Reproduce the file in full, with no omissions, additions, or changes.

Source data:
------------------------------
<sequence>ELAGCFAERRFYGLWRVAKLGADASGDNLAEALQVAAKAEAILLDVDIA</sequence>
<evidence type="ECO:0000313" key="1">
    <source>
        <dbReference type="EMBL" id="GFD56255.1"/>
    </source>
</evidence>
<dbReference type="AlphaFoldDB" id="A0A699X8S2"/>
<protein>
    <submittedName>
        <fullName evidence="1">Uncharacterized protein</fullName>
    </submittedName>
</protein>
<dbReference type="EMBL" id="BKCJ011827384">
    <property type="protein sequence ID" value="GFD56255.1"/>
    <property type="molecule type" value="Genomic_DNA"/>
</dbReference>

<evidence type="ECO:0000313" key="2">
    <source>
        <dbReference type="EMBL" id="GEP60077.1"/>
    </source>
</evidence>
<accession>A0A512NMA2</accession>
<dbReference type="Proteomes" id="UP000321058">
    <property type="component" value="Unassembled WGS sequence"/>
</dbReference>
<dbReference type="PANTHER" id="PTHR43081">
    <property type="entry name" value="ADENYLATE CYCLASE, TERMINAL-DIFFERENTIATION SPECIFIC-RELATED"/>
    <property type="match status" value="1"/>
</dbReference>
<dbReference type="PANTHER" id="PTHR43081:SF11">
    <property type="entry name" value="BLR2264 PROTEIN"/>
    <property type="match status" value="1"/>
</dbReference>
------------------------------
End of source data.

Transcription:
<sequence>ELAGCFAERRFYGLWRVAKLGADASGDNLAEALQVAAKAEAILLDVDIA</sequence>
<evidence type="ECO:0000313" key="1">
    <source>
        <dbReference type="EMBL" id="GFD56255.1"/>
    </source>
</evidence>
<dbReference type="AlphaFoldDB" id="A0A699X8S2"/>
<protein>
    <submittedName>
        <fullName evidence="1">Uncharacterized protein</fullName>
    </submittedName>
</protein>
<dbReference type="EMBL" id="BKCJ011827384">
    <property type="protein sequence ID" value="GFD56255.1"/>
    <property type="molecule type" value="Genomic_DNA"/>
</dbReference>

<evidence type="ECO:0000313" key="2">
    <source>
        <dbReference type="EMBL" id="GEP60077.1"/>
    </source>
</evidence>
<accession>A0A512NMA2</accession>
<dbReference type="Proteomes" id="UP000321058">
    <property type="component" value="Unassembled WGS sequence"/>
</dbReference>
<dbReference type="PANTHER" id="PTHR43081">
    <property type="entry name" value="ADENYLATE CYCLASE, TERMINAL-DIFFERENTIATION SPECIFIC-RELATED"/>
    <property type="match status" value="1"/>
</dbReference>
<dbReference type="PANTHER" id="PTHR43081:SF11">
    <property type="entry name" value="BLR2264 PROTEIN"/>
    <property type="match status" value="1"/>
</dbReference>